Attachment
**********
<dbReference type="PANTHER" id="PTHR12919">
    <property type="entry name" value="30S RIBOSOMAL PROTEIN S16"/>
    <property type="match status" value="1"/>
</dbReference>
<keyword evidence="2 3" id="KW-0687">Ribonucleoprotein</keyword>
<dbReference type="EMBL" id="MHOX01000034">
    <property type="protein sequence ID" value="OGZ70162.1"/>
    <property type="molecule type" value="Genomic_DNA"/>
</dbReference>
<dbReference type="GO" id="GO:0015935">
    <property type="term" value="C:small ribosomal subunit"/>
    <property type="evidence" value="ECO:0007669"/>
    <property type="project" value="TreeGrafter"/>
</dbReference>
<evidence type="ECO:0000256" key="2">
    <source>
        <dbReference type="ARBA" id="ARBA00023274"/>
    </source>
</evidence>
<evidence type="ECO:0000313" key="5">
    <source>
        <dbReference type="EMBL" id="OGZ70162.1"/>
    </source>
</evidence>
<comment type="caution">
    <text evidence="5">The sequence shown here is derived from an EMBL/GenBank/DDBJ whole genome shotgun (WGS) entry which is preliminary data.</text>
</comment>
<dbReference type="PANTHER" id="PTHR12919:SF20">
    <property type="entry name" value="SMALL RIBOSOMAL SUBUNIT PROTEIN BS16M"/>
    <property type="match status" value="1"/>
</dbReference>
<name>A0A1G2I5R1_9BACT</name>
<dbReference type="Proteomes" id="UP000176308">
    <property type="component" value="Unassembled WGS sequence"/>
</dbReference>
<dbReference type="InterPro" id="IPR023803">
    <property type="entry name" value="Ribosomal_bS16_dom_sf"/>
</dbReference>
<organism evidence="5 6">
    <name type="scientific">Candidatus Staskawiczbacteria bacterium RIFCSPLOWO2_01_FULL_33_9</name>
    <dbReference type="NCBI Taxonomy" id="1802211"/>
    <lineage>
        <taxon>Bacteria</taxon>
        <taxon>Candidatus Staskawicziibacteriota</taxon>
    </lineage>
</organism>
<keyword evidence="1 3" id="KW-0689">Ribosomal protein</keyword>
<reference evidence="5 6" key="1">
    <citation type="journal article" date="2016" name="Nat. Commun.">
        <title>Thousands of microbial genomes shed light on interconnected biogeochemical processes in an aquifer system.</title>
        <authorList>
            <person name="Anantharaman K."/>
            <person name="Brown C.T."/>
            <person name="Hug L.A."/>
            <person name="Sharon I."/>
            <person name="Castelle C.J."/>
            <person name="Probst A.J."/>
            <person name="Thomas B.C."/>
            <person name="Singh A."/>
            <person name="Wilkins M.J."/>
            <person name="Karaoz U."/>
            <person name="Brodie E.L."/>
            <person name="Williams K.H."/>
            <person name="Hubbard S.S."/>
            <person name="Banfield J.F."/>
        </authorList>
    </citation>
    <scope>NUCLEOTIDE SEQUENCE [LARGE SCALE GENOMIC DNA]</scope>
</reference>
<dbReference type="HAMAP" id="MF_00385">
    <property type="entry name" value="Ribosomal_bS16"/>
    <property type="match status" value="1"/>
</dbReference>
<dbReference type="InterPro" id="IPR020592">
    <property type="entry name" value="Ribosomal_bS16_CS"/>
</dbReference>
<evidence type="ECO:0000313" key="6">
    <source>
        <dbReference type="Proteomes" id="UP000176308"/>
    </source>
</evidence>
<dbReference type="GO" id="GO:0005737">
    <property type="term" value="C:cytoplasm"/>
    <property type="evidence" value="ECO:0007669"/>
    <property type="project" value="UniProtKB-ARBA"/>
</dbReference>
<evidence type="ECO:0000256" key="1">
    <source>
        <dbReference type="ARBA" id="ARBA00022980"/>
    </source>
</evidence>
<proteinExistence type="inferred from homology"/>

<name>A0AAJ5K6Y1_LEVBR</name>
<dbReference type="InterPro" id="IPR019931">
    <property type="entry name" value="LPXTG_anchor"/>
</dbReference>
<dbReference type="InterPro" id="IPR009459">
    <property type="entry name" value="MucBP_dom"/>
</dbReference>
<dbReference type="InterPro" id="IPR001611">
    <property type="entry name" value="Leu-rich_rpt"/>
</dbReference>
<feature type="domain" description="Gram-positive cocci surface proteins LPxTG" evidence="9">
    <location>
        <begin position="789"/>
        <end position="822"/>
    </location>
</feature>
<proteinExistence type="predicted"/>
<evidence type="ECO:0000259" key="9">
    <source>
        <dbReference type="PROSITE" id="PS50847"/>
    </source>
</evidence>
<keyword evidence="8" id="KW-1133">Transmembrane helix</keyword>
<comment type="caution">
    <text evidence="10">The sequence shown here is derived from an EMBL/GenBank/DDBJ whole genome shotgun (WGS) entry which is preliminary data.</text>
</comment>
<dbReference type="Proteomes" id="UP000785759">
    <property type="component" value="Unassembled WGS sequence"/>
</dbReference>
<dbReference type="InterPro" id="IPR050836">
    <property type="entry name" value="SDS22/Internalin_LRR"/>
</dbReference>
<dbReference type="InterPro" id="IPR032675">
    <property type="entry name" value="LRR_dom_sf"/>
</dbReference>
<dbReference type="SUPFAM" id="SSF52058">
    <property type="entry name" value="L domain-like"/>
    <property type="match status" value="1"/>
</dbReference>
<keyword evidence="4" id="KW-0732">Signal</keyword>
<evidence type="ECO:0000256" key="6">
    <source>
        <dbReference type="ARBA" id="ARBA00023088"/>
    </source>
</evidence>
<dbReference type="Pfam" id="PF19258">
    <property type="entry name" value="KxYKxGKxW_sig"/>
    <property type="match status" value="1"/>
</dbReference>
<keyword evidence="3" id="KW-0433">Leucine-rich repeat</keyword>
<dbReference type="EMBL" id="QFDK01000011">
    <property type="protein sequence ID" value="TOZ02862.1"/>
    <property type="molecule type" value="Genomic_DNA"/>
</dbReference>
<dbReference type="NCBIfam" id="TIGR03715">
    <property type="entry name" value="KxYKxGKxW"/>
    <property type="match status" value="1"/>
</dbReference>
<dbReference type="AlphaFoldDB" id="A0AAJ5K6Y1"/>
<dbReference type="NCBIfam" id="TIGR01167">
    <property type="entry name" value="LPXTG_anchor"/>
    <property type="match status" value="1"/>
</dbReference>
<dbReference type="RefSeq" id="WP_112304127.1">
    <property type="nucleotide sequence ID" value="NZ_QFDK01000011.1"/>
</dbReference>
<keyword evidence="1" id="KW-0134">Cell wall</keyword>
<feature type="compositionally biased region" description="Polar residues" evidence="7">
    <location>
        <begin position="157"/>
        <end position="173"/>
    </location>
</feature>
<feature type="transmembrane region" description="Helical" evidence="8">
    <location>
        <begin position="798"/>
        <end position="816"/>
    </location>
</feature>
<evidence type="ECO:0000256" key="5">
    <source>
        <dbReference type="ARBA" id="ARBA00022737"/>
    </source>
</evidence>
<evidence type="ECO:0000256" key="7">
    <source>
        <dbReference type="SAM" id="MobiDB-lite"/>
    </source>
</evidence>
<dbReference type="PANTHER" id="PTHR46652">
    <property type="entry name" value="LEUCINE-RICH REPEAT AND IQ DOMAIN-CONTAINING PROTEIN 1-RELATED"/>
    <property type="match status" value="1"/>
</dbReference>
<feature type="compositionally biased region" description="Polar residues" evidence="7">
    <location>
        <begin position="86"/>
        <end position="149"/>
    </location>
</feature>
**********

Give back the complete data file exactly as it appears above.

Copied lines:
<dbReference type="PANTHER" id="PTHR12919">
    <property type="entry name" value="30S RIBOSOMAL PROTEIN S16"/>
    <property type="match status" value="1"/>
</dbReference>
<keyword evidence="2 3" id="KW-0687">Ribonucleoprotein</keyword>
<dbReference type="EMBL" id="MHOX01000034">
    <property type="protein sequence ID" value="OGZ70162.1"/>
    <property type="molecule type" value="Genomic_DNA"/>
</dbReference>
<dbReference type="GO" id="GO:0015935">
    <property type="term" value="C:small ribosomal subunit"/>
    <property type="evidence" value="ECO:0007669"/>
    <property type="project" value="TreeGrafter"/>
</dbReference>
<evidence type="ECO:0000256" key="2">
    <source>
        <dbReference type="ARBA" id="ARBA00023274"/>
    </source>
</evidence>
<evidence type="ECO:0000313" key="5">
    <source>
        <dbReference type="EMBL" id="OGZ70162.1"/>
    </source>
</evidence>
<comment type="caution">
    <text evidence="5">The sequence shown here is derived from an EMBL/GenBank/DDBJ whole genome shotgun (WGS) entry which is preliminary data.</text>
</comment>
<dbReference type="PANTHER" id="PTHR12919:SF20">
    <property type="entry name" value="SMALL RIBOSOMAL SUBUNIT PROTEIN BS16M"/>
    <property type="match status" value="1"/>
</dbReference>
<name>A0A1G2I5R1_9BACT</name>
<dbReference type="Proteomes" id="UP000176308">
    <property type="component" value="Unassembled WGS sequence"/>
</dbReference>
<dbReference type="InterPro" id="IPR023803">
    <property type="entry name" value="Ribosomal_bS16_dom_sf"/>
</dbReference>
<organism evidence="5 6">
    <name type="scientific">Candidatus Staskawiczbacteria bacterium RIFCSPLOWO2_01_FULL_33_9</name>
    <dbReference type="NCBI Taxonomy" id="1802211"/>
    <lineage>
        <taxon>Bacteria</taxon>
        <taxon>Candidatus Staskawicziibacteriota</taxon>
    </lineage>
</organism>
<keyword evidence="1 3" id="KW-0689">Ribosomal protein</keyword>
<reference evidence="5 6" key="1">
    <citation type="journal article" date="2016" name="Nat. Commun.">
        <title>Thousands of microbial genomes shed light on interconnected biogeochemical processes in an aquifer system.</title>
        <authorList>
            <person name="Anantharaman K."/>
            <person name="Brown C.T."/>
            <person name="Hug L.A."/>
            <person name="Sharon I."/>
            <person name="Castelle C.J."/>
            <person name="Probst A.J."/>
            <person name="Thomas B.C."/>
            <person name="Singh A."/>
            <person name="Wilkins M.J."/>
            <person name="Karaoz U."/>
            <person name="Brodie E.L."/>
            <person name="Williams K.H."/>
            <person name="Hubbard S.S."/>
            <person name="Banfield J.F."/>
        </authorList>
    </citation>
    <scope>NUCLEOTIDE SEQUENCE [LARGE SCALE GENOMIC DNA]</scope>
</reference>
<dbReference type="HAMAP" id="MF_00385">
    <property type="entry name" value="Ribosomal_bS16"/>
    <property type="match status" value="1"/>
</dbReference>
<dbReference type="InterPro" id="IPR020592">
    <property type="entry name" value="Ribosomal_bS16_CS"/>
</dbReference>
<evidence type="ECO:0000313" key="6">
    <source>
        <dbReference type="Proteomes" id="UP000176308"/>
    </source>
</evidence>
<dbReference type="GO" id="GO:0005737">
    <property type="term" value="C:cytoplasm"/>
    <property type="evidence" value="ECO:0007669"/>
    <property type="project" value="UniProtKB-ARBA"/>
</dbReference>
<evidence type="ECO:0000256" key="1">
    <source>
        <dbReference type="ARBA" id="ARBA00022980"/>
    </source>
</evidence>
<proteinExistence type="inferred from homology"/>

<name>A0AAJ5K6Y1_LEVBR</name>
<dbReference type="InterPro" id="IPR019931">
    <property type="entry name" value="LPXTG_anchor"/>
</dbReference>
<dbReference type="InterPro" id="IPR009459">
    <property type="entry name" value="MucBP_dom"/>
</dbReference>
<dbReference type="InterPro" id="IPR001611">
    <property type="entry name" value="Leu-rich_rpt"/>
</dbReference>
<feature type="domain" description="Gram-positive cocci surface proteins LPxTG" evidence="9">
    <location>
        <begin position="789"/>
        <end position="822"/>
    </location>
</feature>
<proteinExistence type="predicted"/>
<evidence type="ECO:0000259" key="9">
    <source>
        <dbReference type="PROSITE" id="PS50847"/>
    </source>
</evidence>
<keyword evidence="8" id="KW-1133">Transmembrane helix</keyword>
<comment type="caution">
    <text evidence="10">The sequence shown here is derived from an EMBL/GenBank/DDBJ whole genome shotgun (WGS) entry which is preliminary data.</text>
</comment>
<dbReference type="Proteomes" id="UP000785759">
    <property type="component" value="Unassembled WGS sequence"/>
</dbReference>
<dbReference type="InterPro" id="IPR050836">
    <property type="entry name" value="SDS22/Internalin_LRR"/>
</dbReference>
<dbReference type="InterPro" id="IPR032675">
    <property type="entry name" value="LRR_dom_sf"/>
</dbReference>
<dbReference type="SUPFAM" id="SSF52058">
    <property type="entry name" value="L domain-like"/>
    <property type="match status" value="1"/>
</dbReference>
<keyword evidence="4" id="KW-0732">Signal</keyword>
<evidence type="ECO:0000256" key="6">
    <source>
        <dbReference type="ARBA" id="ARBA00023088"/>
    </source>
</evidence>
<dbReference type="Pfam" id="PF19258">
    <property type="entry name" value="KxYKxGKxW_sig"/>
    <property type="match status" value="1"/>
</dbReference>
<keyword evidence="3" id="KW-0433">Leucine-rich repeat</keyword>
<dbReference type="EMBL" id="QFDK01000011">
    <property type="protein sequence ID" value="TOZ02862.1"/>
    <property type="molecule type" value="Genomic_DNA"/>
</dbReference>
<dbReference type="NCBIfam" id="TIGR03715">
    <property type="entry name" value="KxYKxGKxW"/>
    <property type="match status" value="1"/>
</dbReference>
<dbReference type="AlphaFoldDB" id="A0AAJ5K6Y1"/>
<dbReference type="NCBIfam" id="TIGR01167">
    <property type="entry name" value="LPXTG_anchor"/>
    <property type="match status" value="1"/>
</dbReference>
<dbReference type="RefSeq" id="WP_112304127.1">
    <property type="nucleotide sequence ID" value="NZ_QFDK01000011.1"/>
</dbReference>
<keyword evidence="1" id="KW-0134">Cell wall</keyword>
<feature type="compositionally biased region" description="Polar residues" evidence="7">
    <location>
        <begin position="157"/>
        <end position="173"/>
    </location>
</feature>
<feature type="transmembrane region" description="Helical" evidence="8">
    <location>
        <begin position="798"/>
        <end position="816"/>
    </location>
</feature>
<evidence type="ECO:0000256" key="5">
    <source>
        <dbReference type="ARBA" id="ARBA00022737"/>
    </source>
</evidence>
<evidence type="ECO:0000256" key="7">
    <source>
        <dbReference type="SAM" id="MobiDB-lite"/>
    </source>
</evidence>
<dbReference type="PANTHER" id="PTHR46652">
    <property type="entry name" value="LEUCINE-RICH REPEAT AND IQ DOMAIN-CONTAINING PROTEIN 1-RELATED"/>
    <property type="match status" value="1"/>
</dbReference>
<feature type="compositionally biased region" description="Polar residues" evidence="7">
    <location>
        <begin position="86"/>
        <end position="149"/>
    </location>
</feature>